GURRUMUL

Posted by Jeremy Eccles | 19.04.18

How I long to get to Elcho Island! For this generous, ceremonially dynamic community of Yolngu tribes-people willingly sent out their blind son into the world to promote its culture. There was no way he was ever going to even attempt to explain it in words – he was almost catatonic when asked questions in English in public – but his Yolngu-matha songs have somehow given the wider world a greater insight into their world than almost anyone before. And having introduced us to this world with quasi-Western music co-written with his bassist partner, Michael Hohnen, made incredibly special through his honeyed voice, Gurrumul leaves us (having died in 2017) with a new record that digs deep into his ceremonial reality – the chants that go with the dances and body decoration that celebrate and make sense of life and death to remote Aborigines. To ease the non-Indigenous listener's ears into this experience, Gurrumul, with his Skinnyfish Records interpreters Hohnen and Mark Grose, has added a Western classical backing with more than a suggestion of composers such as Arvo Part and Phillip Glass. Oddly, David Page, the great inter-cultural composer for Bangarra never seemed to need such back-up when harnessing fellow-Yolngu, Djakapurra Munyaryun's intense basso chanting. But then, of course, Gurrumul's Yolngu music is classical too. Australian classical. And, coincidentally, the Noongar novelist Kim Scott, winner of not one but two Miles Franklin Awards, is determined to gain acceptance for that word 'classical' to represent this country's 60,000-year-old culture. For, he points out, if something is accepted as classical, there's always room for a renaissance that embraces it and takes off. I shall endeavour to recognise the untrained artists of remote Australia henceforth as classical. Not for Gurrumul, as we see in the documentary film of that name, the colourful,» Read More

 

Grants - Closing Soon

Grants - Closing Soon

Posted by Aboriginal Art Directory | 13.04.18

Get your skates on - here's some ripper grants being offered to individuals and small businesses by fantastic companies and organisations, all with fast-approaching deadlines. Indigenous Languages & Arts Grants Close: 14 May 2018 The Department of Communications and the...» Read More

 

ENGLAND'S EMILY?

ENGLAND'S EMILY?

Posted by Jeremy Eccles | 07.04.18

Poor old Emily.....first there was the Qantas plane named after her with an artwork that didn't look like her's, and now Damien Hirst. Much puffing and blowing has occurred since images of the once-YBA Hirst's 'Veil Paintings' first appeared in...» Read More

 

THE SONGKEEPERS

THE SONGKEEPERS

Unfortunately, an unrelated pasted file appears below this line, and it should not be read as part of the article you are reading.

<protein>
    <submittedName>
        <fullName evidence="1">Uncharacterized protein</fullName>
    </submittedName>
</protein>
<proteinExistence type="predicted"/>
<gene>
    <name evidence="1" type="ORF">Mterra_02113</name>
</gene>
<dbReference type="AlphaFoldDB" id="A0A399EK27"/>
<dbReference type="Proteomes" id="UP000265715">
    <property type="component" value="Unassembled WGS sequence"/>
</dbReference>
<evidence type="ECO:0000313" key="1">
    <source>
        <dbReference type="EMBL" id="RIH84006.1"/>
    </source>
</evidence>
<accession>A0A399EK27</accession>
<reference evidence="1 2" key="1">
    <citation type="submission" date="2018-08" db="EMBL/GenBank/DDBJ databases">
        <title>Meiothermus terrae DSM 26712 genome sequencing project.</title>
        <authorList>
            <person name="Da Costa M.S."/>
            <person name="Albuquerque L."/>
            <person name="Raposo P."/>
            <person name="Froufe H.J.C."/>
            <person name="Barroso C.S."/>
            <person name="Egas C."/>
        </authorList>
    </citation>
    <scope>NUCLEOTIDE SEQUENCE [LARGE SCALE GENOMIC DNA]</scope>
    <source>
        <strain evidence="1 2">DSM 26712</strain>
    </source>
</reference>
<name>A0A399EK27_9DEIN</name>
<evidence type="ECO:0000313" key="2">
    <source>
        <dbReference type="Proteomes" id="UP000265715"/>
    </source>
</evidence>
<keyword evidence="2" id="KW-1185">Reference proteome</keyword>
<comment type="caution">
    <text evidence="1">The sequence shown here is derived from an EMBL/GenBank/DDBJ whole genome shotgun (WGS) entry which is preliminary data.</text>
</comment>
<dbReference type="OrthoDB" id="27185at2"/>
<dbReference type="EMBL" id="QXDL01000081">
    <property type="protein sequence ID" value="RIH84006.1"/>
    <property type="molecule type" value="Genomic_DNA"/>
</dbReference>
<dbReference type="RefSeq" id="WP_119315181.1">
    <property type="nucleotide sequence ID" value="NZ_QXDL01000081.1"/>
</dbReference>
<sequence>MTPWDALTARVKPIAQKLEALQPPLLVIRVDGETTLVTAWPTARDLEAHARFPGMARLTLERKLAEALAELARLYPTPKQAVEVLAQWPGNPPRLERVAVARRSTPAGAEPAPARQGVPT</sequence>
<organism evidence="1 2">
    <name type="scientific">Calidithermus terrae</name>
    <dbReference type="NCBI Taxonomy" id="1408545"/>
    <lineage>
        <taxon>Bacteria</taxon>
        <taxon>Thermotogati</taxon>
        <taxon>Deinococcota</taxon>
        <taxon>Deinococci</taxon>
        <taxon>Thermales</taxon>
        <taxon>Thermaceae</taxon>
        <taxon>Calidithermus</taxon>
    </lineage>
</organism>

Posted by Jeremy Eccles | 04.04.18

Weird coincidences abound, don't they? On the day that I saw a preview of the delicious documentary, 'The Songkeepers' about the (mainly) women's choirs that are a key part of cultural maintenance in remote desert communities, I also caught up...» Read More

 

ON GADI COUNTRY

ON GADI COUNTRY

Posted by Jeremy Eccles | 19.03.18

In an extraordinary first – extraordinary because it's the first time in 180-odd years that the Australian Museum in Sydney has taken the opportunity to celebrate the local Gadigal culture – we're in the middle of 'Weave', a Festival of...» Read More

 

SPECIAL REQUEST

SPECIAL REQUEST

Posted by Jeremy Eccles | 16.03.18

Wiradjuri artist Jonathan Jones is working on a project for this year's Asia Pacific Triennial which requires a lot of feathers – native bird feathers. It's all about understanding the wind as an important part of understanding Country. Winds bring...» Read More

 

Competing National Aboriginal Art Galleries

Competing National Aboriginal Art Galleries

Posted by Jeremy Eccles | 05.03.18

“It is well recognised that a National Centre for Aboriginal Arts and Culture is long overdue. The absence of a national gallery for Aboriginal Australia's cultural and artistic heritage is a significant omission by Australian governments," said South Australian Liberal Party...» Read More

 

Gapu-Monuk – Saltwater Barks

Gapu-Monuk – Saltwater Barks

Posted by Jeremy Eccles | 20.02.18

Probably the finest exhibition of Aboriginal art on in Sydney currently is at an unlikely venue – the National Maritime Museum on Darling Harbour. The barks and other artworks on show are a rich heritage from the 1990s. But, part...» Read More

 

Current Exhibitions


Industry Corner: Feature

Grants - Closing Soon

Posted by Aboriginal Art Directory | 13.04.18

Get your skates on - here's some ripper grants being offered to individuals and small businesses by fantastic companies and organisations, all with fast-approaching deadlines. Indigenous Languages & Arts Grants Close: 14 May 2018 The Department of Communications and the...» Read More

Industry Corner: Exhibition

ENGLAND'S EMILY?

Posted by Jeremy Eccles | 07.04.18

Poor old Emily.....first there was the Qantas plane named after her with an artwork that didn't look like her's, and now Damien Hirst. Much puffing and blowing has occurred since images of the once-YBA Hirst's 'Veil Paintings' first appeared in...» Read More

Events: Event

The Late Mary Macha

Posted by Jeremy Eccles | 02.11.17

Somehow, the Aboriginal Art Directory failed to report the death in March of a woman of great importance in the development of Aboriginal art – Mary Macha. She grew from a West Australian job in the State's Native Welfare Department...» Read More

Events: Event

Art for the Environment

Posted by Aboriginal Art Directory | 14.06.17

The Environmental Defenders Office of the Northern Territory (EDO NT) is again holding an online Aboriginal art auction to raise funds for its important work (advising and acting for individuals, traditional owners, community groups and conservation groups seeking to protect...» Read More

 

 


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